Coming after the dissolute wackiness of Ludwig and the cavorting valedictory of Conversation Piece, Luchino Visconti’s swan song L’Innocente is something of a genteel and stately affair. Tullio (Giancarlo Giannini) is a jaded aristocrat in late 19th-century Italy, a Byronic brooder whose melancholy both torments him and makes him feel alive: “An ill person who rejoices in his own illness” is how he’s described by his neglected young wife Giuliana (Laura Antonelli), who struggles to keep up a cool façade as he casually ditches her at a concert to visit his mistress, the widowed Countess Teresa (Jennifer O’Neill). Tullio’s interest in Giuliana is reawakened upon discovery of her fling with a handsome writer (Marc Porel), yet his newfound passion is tested when she gives birth to an illegitimate son. If Burt Lancaster’s Prince of Salina in The Leopard was a classical man witnessing his world vanishing into modernity, Giannini’s Tullio is a modern man trying in vain to detach himself from classical morals through atheism, hedonism, and a last, monstrous act against innocence. Reportedly directing from a wheelchair, the dying Visconti suppresses his penchant for heightened dramaturgy in favor of languid severities that, thanks to expressive sequences such as Tullio and Giuliana’s elegiac visit to the villa where they fell in love, stay on the right side of Merchant-Ivory stodginess. The maestro’s fastidious fixation on sumptuous décor remains intact, however, with the camera doting on the way a noblewoman’s veil is pinned in place and lingering on the dozens of contrasting bearskins that cover a couch. While marveling at the scarlet velvet wallpaper, Visconti regrettably fails to realize that Giannini in fin-de-siècle frock coats looks like a mildly hung-over gigolo who got off on the wrong floor. (By contrast, Italian softcore queen Antonelli is sexy and delicately touching.) L’Innocente is a peculiarly adagio note on which to close a career with so many fortissimo gestures, though, by exploring the desires seething under society’s lacquered surfaces, it proves also to be a fitting one.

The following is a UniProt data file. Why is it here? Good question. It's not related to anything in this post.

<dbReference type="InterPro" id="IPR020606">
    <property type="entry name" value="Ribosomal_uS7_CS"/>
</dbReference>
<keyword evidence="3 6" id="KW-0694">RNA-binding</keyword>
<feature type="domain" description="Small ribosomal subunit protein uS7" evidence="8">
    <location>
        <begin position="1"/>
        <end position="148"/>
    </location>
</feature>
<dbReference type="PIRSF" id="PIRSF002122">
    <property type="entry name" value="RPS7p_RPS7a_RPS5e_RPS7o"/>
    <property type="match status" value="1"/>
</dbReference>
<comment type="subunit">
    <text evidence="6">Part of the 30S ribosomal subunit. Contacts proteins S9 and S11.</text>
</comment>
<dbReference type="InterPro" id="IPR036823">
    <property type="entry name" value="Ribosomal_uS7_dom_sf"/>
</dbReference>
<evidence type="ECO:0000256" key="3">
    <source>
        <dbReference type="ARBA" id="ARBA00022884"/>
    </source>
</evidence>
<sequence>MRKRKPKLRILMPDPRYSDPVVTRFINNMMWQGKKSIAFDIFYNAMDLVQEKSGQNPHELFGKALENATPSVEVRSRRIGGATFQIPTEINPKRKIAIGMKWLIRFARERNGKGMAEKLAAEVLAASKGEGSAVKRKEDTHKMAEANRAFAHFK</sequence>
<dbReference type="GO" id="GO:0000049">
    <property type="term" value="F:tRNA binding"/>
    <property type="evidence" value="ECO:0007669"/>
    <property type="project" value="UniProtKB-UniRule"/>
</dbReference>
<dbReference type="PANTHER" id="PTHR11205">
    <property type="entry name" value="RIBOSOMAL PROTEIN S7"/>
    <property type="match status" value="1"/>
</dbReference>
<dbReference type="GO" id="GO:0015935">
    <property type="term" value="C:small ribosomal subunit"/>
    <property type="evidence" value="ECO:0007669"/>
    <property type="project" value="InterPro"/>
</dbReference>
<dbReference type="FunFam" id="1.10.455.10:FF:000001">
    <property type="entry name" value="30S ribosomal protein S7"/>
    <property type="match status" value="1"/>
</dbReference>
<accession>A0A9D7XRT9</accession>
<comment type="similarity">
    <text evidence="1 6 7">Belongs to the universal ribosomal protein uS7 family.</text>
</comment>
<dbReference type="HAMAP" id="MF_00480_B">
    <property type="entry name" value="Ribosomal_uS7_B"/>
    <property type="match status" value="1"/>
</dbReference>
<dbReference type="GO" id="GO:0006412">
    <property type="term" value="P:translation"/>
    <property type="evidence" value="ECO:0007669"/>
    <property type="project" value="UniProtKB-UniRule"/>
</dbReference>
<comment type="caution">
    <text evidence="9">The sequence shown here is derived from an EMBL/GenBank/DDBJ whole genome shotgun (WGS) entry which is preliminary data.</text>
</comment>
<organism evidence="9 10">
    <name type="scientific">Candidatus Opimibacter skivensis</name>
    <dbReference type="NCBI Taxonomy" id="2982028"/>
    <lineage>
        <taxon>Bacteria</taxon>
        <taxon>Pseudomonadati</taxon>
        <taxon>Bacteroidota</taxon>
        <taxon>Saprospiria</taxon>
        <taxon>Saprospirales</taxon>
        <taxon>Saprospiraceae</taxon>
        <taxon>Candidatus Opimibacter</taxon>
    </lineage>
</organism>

The film’s opulence is seriously dented by Koch Lorber’s shaky transfer. Colors alternate between too dark in interior scenes and slightly faded in outdoor passages, with sporadic but noticeable scratches. The mono sound is tolerable, but far from robust.
Screenwriter and longtime Visconti collaborator Suso Cecchi d’Amico, still feisty at 95, discusses her career in an 80-minute interview that plays like a veritable timeline of Italian cinema, ranging from early “white telephone” comedies to neo-realism to what she calls today’s bankrupt movies. A text-only description (no trailer!) of Ludwig is the only other extra.
An adagio finale for a fortissimo career.